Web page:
Willkommen to “Cabaret,” when Manoa Valley Theatre revives the Tony and Oscar-winning evergreen musical beginning Sept. 8. Finally, the new season launches in September.
MVT will convert its black box environs to reimagine the Kit Kat Klub, the seedy Berlin nightclub, “where everything is beautiful,” as the Emcee declares. The theater will have limited VIP cabaret seating, with tables and chairs, atmospherically creating the vibes of the club.
Up front seats on both sides of stage will put you as close as you can be without being a cast member.
So who’s playing who?
Gage Thomas will enact the role of the Emcee, who welcomes the audience as host of the evening. Other cast members: Nick Amador (Cliff Bradshaw), Marisa Noelle (Sally Bowles), Susan Hawes (Fraulein Schneider),Sally Swanson (Fraulein Kost), Mo Radke (Herr Schultz), Rob Duval (Ernst Ludwig), Marcus Stanger (Max). The Kit Dancers are Alex Zinov, Emily North, Taylan Claro, Asha DuMonthier, Chloe Tower, Sean Kaya, Eriq James, with Olivia Manayan the female swing.
Alex Munro is director, Maka‘i Nash is musical director, assisted by Justin Garde; Dwayne Sakaguchi is choreographer, Shell Dalzell is technical director, Willie Sable, is set designer and scenic artist; Calitin Tong is prop designer, Janine Myers is lighting designer, Maile Speetjens is costume designer, Lisa Ponce de Leon is makeup designer, Lock Lynch is sound designer and engineer, Aly Sutton is stage manager, and director assistants are Aiko Denise Chinen and Olivia Manayan.
The Tony-winning show, still running on Broadway and an Oscar-winning film that triggered cinematic interest in musical productions, needs little introduction. Germanic sentiments are high, and the Emcee tracks the tale about the American writer Bradshaw, who is attracted to the saucy Sally Bowles, and embraces folks surviving under the cloud of the Third Reich.
The score, by the prolific duo comprising Fred Kander and Fred Ebb, includes songs that would fit a jukebox, including the title song, plus other memorable ditties shared by different characters, such as “Don’t Tell Mama,” “Perfectly Marvelous,” “Two Ladies,” “Tomorrow Belongs to Me,” and “Money.”
Playdates are Sept. 8 to 25, with performances at 7:30 p.m. Thursdays, Fridays and Saturdays, with 3 p.m. matinees Saturdays and Sundays.
Tickets: $42 for adults, $37 for seniors and military, and $24 for youths 25 and younger, available at www.manoavalleytheatre.com or at (808) 988-6131.
Outside beverages or food are prohibited, but in-theater beverage service will be available, as expected at a cabaret. …
Hot and Cole
Over at Diamond Head Theatre, Cole Porter’s beloved shipboard musical, “Anything Goes,” sets sail Sept. 9, playing through Sept. 25.
The tale involves Reno Sweeney, a nightclub songstress and evangelist, who is booked on the S.S. Americana, sailing to England. Her pal, Billy Crocker, is a stowaway, to be close to his love, Hope Harcourt, but there’s a problem – she’s engaged to Moonface Martin.
So the love triangle has to be resolved, but enroute to the finale, there’s a body of Porter songs and lyrics – think, “Anything Goes,” “Easy to Love,” “I Get a Kick Out of You” and “All Through the Night” – plus tap-dancing sailors and a smidgen of blackmail, all leading up to the grand finale.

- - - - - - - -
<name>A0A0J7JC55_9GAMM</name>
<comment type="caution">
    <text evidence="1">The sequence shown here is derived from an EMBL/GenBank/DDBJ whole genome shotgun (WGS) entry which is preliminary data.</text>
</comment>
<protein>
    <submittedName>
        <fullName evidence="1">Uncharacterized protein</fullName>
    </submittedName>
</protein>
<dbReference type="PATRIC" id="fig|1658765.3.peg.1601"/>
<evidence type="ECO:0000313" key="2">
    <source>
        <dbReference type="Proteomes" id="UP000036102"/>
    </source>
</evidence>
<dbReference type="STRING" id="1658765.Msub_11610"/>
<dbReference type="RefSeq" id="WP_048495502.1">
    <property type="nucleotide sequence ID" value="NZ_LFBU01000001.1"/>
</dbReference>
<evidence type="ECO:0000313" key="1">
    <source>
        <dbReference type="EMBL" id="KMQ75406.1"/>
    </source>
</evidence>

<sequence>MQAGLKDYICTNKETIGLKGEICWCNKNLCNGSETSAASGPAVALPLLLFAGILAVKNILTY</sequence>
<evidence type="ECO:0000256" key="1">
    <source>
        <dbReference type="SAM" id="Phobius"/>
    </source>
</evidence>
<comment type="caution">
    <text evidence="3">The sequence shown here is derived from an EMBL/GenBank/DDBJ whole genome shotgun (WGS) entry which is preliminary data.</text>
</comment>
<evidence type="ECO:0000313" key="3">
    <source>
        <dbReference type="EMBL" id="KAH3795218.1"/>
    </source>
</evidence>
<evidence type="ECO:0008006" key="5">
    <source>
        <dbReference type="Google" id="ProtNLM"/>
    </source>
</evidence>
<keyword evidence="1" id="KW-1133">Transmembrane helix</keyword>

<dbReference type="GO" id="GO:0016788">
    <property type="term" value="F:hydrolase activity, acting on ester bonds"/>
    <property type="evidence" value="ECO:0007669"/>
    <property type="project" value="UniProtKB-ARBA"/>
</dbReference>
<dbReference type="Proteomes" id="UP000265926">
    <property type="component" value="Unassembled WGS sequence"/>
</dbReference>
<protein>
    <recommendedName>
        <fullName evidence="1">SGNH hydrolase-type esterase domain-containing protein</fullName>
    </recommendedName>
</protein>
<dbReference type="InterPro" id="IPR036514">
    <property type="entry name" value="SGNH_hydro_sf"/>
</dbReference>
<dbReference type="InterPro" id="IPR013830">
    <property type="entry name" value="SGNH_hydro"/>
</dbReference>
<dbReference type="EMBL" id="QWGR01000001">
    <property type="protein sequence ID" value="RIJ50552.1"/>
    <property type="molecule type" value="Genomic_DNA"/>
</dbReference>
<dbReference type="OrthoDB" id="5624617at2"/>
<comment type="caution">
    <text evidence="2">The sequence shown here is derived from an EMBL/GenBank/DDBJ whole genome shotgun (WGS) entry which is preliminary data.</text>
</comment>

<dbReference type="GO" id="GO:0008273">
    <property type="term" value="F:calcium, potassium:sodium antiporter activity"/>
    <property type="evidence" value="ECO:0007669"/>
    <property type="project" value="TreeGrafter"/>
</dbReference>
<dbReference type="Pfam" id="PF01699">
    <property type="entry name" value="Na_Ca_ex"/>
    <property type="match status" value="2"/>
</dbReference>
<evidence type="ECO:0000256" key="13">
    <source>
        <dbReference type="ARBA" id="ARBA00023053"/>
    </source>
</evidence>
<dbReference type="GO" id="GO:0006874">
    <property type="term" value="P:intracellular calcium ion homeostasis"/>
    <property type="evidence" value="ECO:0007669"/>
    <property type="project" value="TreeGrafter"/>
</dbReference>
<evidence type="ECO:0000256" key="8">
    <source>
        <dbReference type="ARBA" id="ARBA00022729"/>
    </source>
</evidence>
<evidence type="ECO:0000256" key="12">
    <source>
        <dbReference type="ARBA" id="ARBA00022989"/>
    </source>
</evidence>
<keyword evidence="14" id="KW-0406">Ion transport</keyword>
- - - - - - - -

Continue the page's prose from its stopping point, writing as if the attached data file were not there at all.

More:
The characters are based on the original book by P.G. Wodehouse, Guy Bolton, Howard Lindsay and Russell Crouse, and on a new book by Timothy Crouse and John Weidman.
Andrew Sakaguchi will portray Billy Crocker, Jody Bill is Reno Sweeney, Christine Kluvo plays Hope Harcourt; Ahnya Chang is Erma, and Matthew Pedersen enacts Moonface Martin.
John Rampage is directing, with tap choreography by Caryn Yee and musical direction by Jenny Shiroma
Performances are at 7:30 p.m. Thursdays through Saturdays, at 3 p.m. Saturdays and at 4 p.m. Sundays (no Saturday matinee Sept. 10).
Tickets:$25-$35, available at www.diamondheadtheatre.com or (808) 733-0274.
‘The Three Phantoms‘
“The Three Phantoms,” a musical revue featuring actors who have played the Phantom, will be a Broadway-extra of sorts, when it plays at 7 pm. Oct. 29 and 2 p.m. Oct. 30.
Hawaii theater will remember Craig Schulman, whose performance as Jean Valjean in “Les Miserables,” made him an instant fave of locals, and he is featured with Keith Buterbaugh, Gary Mauer, and Dan Riddle in an evening of Broadway tunes not just from “The Phantom of the Opera,” in which Schulman donned the mask, but not here.
This program will include male repertoire from Great White Way solo, duet and trio renderings of faves from “Phantom,” “Les Miz,” “Miss Saigon,” and other possibilities from “Damn Yankees,” “Guys and Dolls,” “Jesus Christ Superstar,” “South Pacific,” and “Kiss Me Kate.”
An earlier version of “The Three Phantoms” previously played here, with a different cast.
Tickets: $30 to $50, available at www.hawaiitheatre.com or (808) 528-0506. …
Boys will be boys
After two years of waiting, because of the pandemic, the Tony-winning “Jersey Boys” will finally open Sept. 13 and run through Sept. 25,at Blaisdell Concert Hall.
Yep, the musical about Frankie Valli and The Four Seasons will finally make its Hawaii premiere in a two-week run.
You know the hits: “Sherry,” “Walk Like a Man,” “Dawn,” ”Big Girls Don’t Cry,” and “My Eyes Adore You,” among others.
Tickets previously bought will be accepted for the run, but for questions, visit the Blaisdell box office or visit www.ticketmaster.com to verify the new playdates. Tickets start at $45.
Broadway grosses, for week ending Aug. 28
There were no $3 million shows last week, though the usual top grossing productions prevailed.
“The Music Man” pulled in $2,716 million, for No. 1.
“Hamilton,” at $2,072 million, was No. 2.
“The Lion King,” with $1,795 million, was No. 3.
And at No. 4, “MJ,” the Michael Jackson musical, was a skosh behind “King” at $1,731 million.
The week’s grosses, courtesy The Broadway League:
And that’s Show Biz. …